Phone solicitation (a.k.a. Bait and Switch) often results in large plumbing bills because they arrive and up-sell you on a different plumbing issue. What started out as a ‘free water heater inspection’ suddenly becomes a need for a brand new water heater and additional pipes due to some obscure reasoning that sounds good, but only drives up the final costs.
Red Flag #4 – Estimating a job sight unseen
Let’s just get straight to the point on this one. Any repair person who quotes an estimate with the job sight unseen is probably going to gouge you on the final bill.
Maybe ballparks… but never a true estimate.
Although reputable plumbers most likely know the typical cost involved, they would rather see with their own eyes because you might not know enough about plumbing to properly describe the problem. And unexpected elements unique to your home, plumbing, and ease of access all can greatly affect the end cost.
You don’t want a big surprise, and they shouldn’t want that either.
Ask what they charge for a house call to determine what the job requires and if that amount is added to the bill. With experienced plumbers, you often find there is no charge for assessing the situation and making a final bid.
Red Flag #5 – Money matters
Plumbing and renovations can run the gamut from quick, small jobs to very costly large projects with a large scope. Either way, you should know beforehand what cost to expect based on the plumber’s estimate and the extent of the project at hand.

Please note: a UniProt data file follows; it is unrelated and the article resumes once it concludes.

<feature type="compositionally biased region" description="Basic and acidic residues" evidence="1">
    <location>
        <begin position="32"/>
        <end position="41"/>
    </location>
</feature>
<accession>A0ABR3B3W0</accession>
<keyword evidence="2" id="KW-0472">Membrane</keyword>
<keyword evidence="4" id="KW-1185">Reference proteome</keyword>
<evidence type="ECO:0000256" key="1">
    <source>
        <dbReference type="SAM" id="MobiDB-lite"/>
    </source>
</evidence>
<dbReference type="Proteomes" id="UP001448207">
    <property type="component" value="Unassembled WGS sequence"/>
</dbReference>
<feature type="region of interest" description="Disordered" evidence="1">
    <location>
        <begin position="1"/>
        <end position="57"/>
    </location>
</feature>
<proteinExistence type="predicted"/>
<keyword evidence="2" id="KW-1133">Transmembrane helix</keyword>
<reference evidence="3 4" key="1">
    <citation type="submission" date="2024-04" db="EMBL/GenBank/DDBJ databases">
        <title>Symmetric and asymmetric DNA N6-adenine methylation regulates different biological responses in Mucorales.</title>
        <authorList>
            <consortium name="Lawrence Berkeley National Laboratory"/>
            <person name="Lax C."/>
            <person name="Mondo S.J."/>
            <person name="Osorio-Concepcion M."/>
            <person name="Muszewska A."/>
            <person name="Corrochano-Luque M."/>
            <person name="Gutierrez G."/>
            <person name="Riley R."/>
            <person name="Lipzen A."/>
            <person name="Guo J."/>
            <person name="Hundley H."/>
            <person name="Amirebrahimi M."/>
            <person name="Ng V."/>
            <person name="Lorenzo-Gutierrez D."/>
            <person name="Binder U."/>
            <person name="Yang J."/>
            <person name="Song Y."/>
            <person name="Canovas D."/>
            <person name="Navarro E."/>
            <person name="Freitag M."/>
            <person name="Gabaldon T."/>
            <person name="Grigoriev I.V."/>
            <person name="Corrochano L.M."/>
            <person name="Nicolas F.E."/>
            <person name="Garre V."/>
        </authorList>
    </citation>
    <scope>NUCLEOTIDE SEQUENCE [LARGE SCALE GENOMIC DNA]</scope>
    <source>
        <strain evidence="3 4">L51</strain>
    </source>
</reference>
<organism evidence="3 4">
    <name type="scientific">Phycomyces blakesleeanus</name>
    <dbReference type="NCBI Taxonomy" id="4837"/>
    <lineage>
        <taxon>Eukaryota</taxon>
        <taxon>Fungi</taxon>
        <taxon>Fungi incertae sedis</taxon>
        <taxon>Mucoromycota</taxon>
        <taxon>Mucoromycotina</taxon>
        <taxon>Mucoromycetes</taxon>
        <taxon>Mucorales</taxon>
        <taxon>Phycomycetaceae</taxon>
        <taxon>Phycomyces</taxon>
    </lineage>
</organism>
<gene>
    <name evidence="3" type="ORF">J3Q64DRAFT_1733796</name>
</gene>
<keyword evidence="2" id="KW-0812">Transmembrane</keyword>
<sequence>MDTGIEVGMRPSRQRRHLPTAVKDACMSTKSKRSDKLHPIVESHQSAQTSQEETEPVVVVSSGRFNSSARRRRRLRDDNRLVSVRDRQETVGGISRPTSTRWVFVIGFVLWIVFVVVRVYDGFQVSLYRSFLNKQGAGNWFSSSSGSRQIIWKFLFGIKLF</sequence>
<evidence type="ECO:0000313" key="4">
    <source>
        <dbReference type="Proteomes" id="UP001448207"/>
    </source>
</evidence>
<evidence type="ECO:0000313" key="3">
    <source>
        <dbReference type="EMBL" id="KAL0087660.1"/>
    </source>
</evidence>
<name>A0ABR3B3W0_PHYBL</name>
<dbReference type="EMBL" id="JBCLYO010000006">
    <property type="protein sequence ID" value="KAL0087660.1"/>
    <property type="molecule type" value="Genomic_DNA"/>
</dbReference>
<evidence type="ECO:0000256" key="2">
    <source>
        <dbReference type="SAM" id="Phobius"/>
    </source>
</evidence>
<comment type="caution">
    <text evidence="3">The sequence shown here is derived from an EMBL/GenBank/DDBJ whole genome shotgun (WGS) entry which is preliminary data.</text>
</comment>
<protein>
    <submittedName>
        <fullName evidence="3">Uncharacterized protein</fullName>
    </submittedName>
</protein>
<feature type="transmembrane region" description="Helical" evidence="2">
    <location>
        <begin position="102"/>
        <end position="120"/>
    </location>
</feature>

The first thing to do if you’re faced with a very large and costly plumbing project is to contact your bank.
This is one situation where banks can help prevent you being taken advantage of by any repair or remodeling companies. Consider a small home loan that covers the bid, and then the bank becomes responsible for paying the plumber.
The plumber is assured of payment, and you get additional protection against fraudulent workmanship.
On smaller plumbing issues, be cautious if the plumber wants to be paid before the job is completed, and/or wants cash.
Red Flag #6 – High 1st hour rates and bringing extra workers
Look closely at the estimate…
When a plumber states that the first hour is a set amount and then keeps adding money to it, it is a good sign they are gouging you on the price.
Another trick is bringing at least one other worker, sometimes several. If a crowd follows him or her on a relatively small job, politely ask them to leave and that you already have the matter attended.
Red Flag #7 – Padding and lowballing the estimate
Additional red flags are padding the estimate and lowballing other plumbers’ bids.
If something looks off with the cost of parts in the estimate, it can pay to check it out…
Here’s where a few helpful smartphone apps come in handy. Most chain-operated home improvement companies have apps that let you check prices on everything in the store.
A reputable family plumber does not want to gouge you, but also doesn’t want to give you the cheapest parts when it comes to quality.
Too low and you want to worry about either poor quality or nasty surprises later. Too high and they may be adding an unreasonable amount of padding to the cost.
So if the so-called ‘professional’ comes in with a very low bid, ask them how and where they get their parts. In this situation the plumber is likely to have a call he forgot to attend and will make a hasty retreat.
Always make sure your plumber is licensed, bonded, and insured against any defects in parts, workmanship, and injury or property damage. Also, ask about the hours they keep and if they are available 24/7.
And last, make sure they’ve been around a while and are an established company. You want someone who will be there to stand behind they work they do later. Lowballing can be a sign of a fly-by-night, hobbyist, or quick-to-go-out-of-business plumber.